Baltimore’s 2018 King of Pride, Chris Jay, has ascended from humble beginnings to promote LGBTQ awareness and inclusivity. They (Jay’s preferred pronoun) recently chatted with Baltimore OUTloud to discuss how photography became a passion, their current reign as King of Pride 2018, and their new project The Queerbook: The Queer Performers Yearbook.
“I would describe my current reign as King of Pride 2018 as eye-opening,” Jay began. “It’s been exactly a year since I was named King of Pride 2018. The way that I’ve been able to connect to Baltimore is unlike any way that a person can connect to a city. It has really defined the word service and what it means to give back to your community, as well as to be present and available to people.” Jay continued, “At least for me, this opportunity was much more than just being a drag king. I was able to be part of a lot of events to help people raise a lot of money. It’s been a great year!”
For Jay, a Columbia, Maryland, native, the process of becoming King of Pride was something they embarked on in their own manner. “It’s not a traditional pageant in the sense of the person with the most rhinestones or is the most glamorous, wins. It’s a contest of who has the most to offer the community, and who is prepared to do the service. The whole contest consists of an interview, wearing a ‘pride’ outfit and doing a performance. In my opinion, compared to other pageants, it’s very simple. Last year, my pride wear theme was ‘Post-Apocalyptic Pride Protester.’ So, I wore a hoodie that was lined in EL wire (the glowing neon lights) with a pair of digital sunglasses that you could have words come across. I had the words ‘Fuck Trump’ going across the glasses. I held a poster which said, ‘The First Pride was a riot.’ I also had a brick painted in the trans colors because the first person to throw a brick was a trans person.”
Jay recalled, “Everyone else was colorful, and I was very real. This was the first pageant I had ever done, and I honestly didn’t even know what else to do. Other people were very cheery, and some said that I shouldn’t have worn black because it’s not a color in the pride flag. But I thought, ‘Aren’t I supposed to represent pride?’ I eventually went on to win and be crowned King of Pride 2018.”
For Jay, along with the title came many opportunities that were presented throughout the year. “At one point, I was performing three times a week. That was a lot, especially for me having my own business and having just gotten married.” Along with learning how to DJ, Jay also continued to focus on their Facebook show, “Coffee with Chris.” “I really started moving with ‘Coffee with Chris,’ and I was able to talk to a lot of people about a lot of issues in the city.”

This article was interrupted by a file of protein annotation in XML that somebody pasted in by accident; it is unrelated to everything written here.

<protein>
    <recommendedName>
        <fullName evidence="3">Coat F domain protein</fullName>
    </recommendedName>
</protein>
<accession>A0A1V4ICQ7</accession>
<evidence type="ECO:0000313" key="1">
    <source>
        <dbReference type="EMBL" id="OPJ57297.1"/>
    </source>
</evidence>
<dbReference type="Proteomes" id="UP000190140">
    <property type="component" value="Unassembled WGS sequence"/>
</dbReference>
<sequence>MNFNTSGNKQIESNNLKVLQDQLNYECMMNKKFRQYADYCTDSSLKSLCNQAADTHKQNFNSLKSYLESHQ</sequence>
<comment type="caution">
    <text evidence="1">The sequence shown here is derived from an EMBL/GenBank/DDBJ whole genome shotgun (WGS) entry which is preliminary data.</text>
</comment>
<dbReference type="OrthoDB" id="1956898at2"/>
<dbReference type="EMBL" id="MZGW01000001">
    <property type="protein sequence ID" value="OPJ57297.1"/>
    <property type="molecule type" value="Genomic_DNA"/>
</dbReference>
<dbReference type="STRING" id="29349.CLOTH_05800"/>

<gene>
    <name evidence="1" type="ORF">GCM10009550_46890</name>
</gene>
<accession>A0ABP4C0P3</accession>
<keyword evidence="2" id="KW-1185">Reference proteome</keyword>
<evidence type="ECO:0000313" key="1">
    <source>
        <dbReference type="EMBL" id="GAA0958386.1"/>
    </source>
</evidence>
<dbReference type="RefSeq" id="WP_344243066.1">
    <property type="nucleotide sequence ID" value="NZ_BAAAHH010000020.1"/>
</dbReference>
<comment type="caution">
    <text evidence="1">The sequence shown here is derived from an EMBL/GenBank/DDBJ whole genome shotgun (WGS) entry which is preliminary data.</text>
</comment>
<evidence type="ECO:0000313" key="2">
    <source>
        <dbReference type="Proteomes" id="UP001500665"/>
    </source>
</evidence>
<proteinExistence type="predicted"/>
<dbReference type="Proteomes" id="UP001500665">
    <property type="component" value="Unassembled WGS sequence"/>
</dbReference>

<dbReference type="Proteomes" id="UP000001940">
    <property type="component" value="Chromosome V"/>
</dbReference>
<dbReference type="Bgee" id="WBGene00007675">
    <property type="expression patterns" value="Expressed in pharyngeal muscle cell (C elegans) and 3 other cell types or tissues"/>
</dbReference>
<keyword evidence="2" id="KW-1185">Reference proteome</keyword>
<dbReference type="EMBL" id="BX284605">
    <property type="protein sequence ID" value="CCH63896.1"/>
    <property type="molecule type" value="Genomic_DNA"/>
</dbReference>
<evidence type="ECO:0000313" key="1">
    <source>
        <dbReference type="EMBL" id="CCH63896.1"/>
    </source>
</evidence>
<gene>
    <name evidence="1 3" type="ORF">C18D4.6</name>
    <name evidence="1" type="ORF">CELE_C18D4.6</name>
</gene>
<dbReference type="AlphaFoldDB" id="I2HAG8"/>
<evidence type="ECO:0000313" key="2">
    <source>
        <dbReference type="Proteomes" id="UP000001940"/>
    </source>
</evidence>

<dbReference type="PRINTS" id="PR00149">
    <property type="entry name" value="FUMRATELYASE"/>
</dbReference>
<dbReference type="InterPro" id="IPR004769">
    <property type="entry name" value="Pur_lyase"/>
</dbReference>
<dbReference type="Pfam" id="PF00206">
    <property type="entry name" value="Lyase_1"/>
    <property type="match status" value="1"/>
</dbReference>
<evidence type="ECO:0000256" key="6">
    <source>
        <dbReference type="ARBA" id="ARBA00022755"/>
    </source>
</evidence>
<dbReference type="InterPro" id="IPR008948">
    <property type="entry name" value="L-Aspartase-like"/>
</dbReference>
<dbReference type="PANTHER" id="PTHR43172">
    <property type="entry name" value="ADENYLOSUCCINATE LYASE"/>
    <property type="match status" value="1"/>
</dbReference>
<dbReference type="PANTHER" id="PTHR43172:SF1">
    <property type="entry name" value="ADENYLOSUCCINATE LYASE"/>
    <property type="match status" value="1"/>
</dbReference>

Photography is also something that has developed into a creative outlet for Jay. “Right out of high school, my mom made me get a job. I went to the mall taking applications from everywhere. One of which was for JC Penny’s portrait studio. I filled out the applications and turned them in, but never heard back. My mom told me that I needed to go back and find out why they didn’t call me. When I did, the manager told me that I didn’t fill out the application all the way. Since I told him I was really interested in the job, he gave me a chance. Looking back, that was almost 20 years ago. After working there for a few years, I continued in the photography field and until I started working as a school photographer. I travelled all around Maryland, Pennsylvania, Delaware, and Virginia doing school yearbook pictures.”
Jay’s connections to people in the LGBTQ community is what eventually led to a creative and artistic renaissance. “Through being able to connect to people, I was able to do more things with my personal art. That’s how the idea of Queerbook started coming about.” Jay continued to explain that Queerbook is a yearbook-style photo book of queer performers across the country. “Meeting so many people here in Baltimore was enough for me to say that every single person here is important enough to be recognized with a photograph in a book, and that’s my goal.”
This is obviously a huge undertaking both creatively and financially, but for someone as talented and tenacious as Jay. it’s evident that they are working hard to make those dreams a reality.
For more information on Jay’s photography, Queerbook, and “Coffee with Chris,” visit: Chrisjayphoto.com.
- Since 2011, arts writer Frankie Kujawa has covered a wide scope of entertainment stories and celebrity interviews. From the late Carrie Fisher and LGBTQ icon George Takei to comedians Lily Tomlin and Kathy Griffin to performer Idina Menzel, Kujawa’s candid interview ability brings readers past the byline and into the heart of the story. His unbiased previews of Baltimore-Washington’s theatre scene have allowed readers an inside glimpse of today’s most popular local and national performances. A Baltimore-native, Kujawa is proud to call Charm City his home.